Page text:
Planned technology centres that support research and the commercialisation of ideas should be named after mathematician Alan Turing, according to an influential government committee.
A Committee of MPs has said that new technology centres should be named after Alan Turing, who is famous for his work at Bletchley Park. Photo credit: ZDNet UK
Andrew Miller, Labour MP and chair of the House of Commons Science and Technology Committee, said that the Technology and Innovation Centres (TICs) should instead be known as Turing Centres.
"TICs sound like something that irritates you," Miller told ZDNet UK on Wednesday. "We sat down and said, 'What British scientist has had an impact on his or her own discipline [and beyond]?' I challenge anyone to top Turing."
Miller added that "Britain owes something to Turing". The mathematician and cryptographer worked at World War II code-breaking centre Bletchley Park, and is widely recognised for his contributions to computer science and the Allied war effort. In 2009, Gordon Brown issued an apology for the authorities' "unfair" treatment of Turing, who killed himself in 1954 after being forced to undergo a two-year course of chemical castration.
TICs are an initiative that was started by the previous Labour government. The research and development centres will be funded over four years with a grant of £200m. The organisation that oversees the centres is the Technology Strategy Board (TSB), which operates under the aegis of the Department for Business, Innovation and Skills (BIS).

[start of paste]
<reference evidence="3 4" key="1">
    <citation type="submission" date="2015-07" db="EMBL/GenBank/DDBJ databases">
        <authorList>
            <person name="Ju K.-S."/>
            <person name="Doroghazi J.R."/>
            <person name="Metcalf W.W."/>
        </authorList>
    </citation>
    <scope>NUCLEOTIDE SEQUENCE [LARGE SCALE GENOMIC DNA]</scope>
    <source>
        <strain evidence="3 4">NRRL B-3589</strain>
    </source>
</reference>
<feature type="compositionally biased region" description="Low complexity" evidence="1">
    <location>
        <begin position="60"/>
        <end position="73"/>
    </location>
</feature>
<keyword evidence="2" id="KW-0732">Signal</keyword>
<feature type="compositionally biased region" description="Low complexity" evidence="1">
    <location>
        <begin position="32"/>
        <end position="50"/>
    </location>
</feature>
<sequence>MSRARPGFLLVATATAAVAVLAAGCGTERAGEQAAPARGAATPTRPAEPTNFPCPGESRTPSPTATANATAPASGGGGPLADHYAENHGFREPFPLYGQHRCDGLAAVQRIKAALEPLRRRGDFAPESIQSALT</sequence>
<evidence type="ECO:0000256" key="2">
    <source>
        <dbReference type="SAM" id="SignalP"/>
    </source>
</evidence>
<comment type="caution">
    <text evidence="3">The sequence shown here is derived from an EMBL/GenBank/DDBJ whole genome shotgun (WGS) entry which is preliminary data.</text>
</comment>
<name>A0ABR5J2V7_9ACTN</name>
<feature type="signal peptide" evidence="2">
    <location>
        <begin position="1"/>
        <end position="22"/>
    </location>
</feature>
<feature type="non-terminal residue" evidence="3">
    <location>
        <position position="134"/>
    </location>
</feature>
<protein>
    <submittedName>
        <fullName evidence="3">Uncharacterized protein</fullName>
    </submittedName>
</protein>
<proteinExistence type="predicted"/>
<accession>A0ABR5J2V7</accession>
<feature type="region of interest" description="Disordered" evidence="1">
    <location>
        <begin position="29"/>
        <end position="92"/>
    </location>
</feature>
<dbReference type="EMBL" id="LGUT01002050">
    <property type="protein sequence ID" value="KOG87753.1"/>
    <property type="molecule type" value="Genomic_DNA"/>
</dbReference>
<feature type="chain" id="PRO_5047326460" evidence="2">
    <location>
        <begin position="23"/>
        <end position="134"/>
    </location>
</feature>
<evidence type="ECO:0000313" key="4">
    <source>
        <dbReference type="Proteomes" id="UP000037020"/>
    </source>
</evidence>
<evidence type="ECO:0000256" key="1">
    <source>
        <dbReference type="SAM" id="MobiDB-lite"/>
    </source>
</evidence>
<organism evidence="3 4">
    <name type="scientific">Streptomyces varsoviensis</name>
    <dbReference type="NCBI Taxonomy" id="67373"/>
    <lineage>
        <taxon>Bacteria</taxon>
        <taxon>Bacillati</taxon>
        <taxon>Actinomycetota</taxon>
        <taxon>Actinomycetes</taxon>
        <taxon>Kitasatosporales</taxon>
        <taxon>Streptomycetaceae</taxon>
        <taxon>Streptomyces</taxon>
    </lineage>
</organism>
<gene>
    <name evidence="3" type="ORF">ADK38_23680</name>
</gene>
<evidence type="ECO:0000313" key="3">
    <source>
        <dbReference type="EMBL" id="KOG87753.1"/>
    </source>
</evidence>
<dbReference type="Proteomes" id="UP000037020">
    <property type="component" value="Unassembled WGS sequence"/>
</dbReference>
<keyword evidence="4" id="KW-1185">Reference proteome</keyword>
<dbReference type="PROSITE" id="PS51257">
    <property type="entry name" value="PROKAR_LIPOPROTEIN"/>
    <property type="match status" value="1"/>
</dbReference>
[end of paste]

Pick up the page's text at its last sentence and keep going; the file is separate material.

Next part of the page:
In a report laid before parliament on Thursday, the House of Commons committee recommended that the TIC centres, which are based on the model of the German Fraunhofer Institute, should initially number between six and eight.
"It's very important that businesses developing new ideas know where to go and get help.– Andrew Miller MP
"£200m, against the background of financial pressures at the present time, is a small sum of money," said Miller. "It's not enough, but it's a step in the right direction. If we wanted the equivalent of Fraunhofer in Germany, of 60 or 70 institutions, that would be tuppence ha'penny [each], and spread too thinly to achieve much."
Presently, small businesses do not have much of an idea about current avenues of government help in getting innovative ideas to market, according to Miller. This could be remedied by producing an online catalogue of centres willing to work with companies, he suggested.
"It's very important that businesses developing new ideas know where to go and get help," Miller added.
BIS told ZDNet UK on Thursday that the TSB was consulting on the naming of the centres. "We welcome the committee's suggestion [of Turing Centres]," said a BIS spokeswoman. "The Technology Strategy Board is currently consulting on suggestions for suitable names for the Technology and Innovation Centres and will report back in due course."
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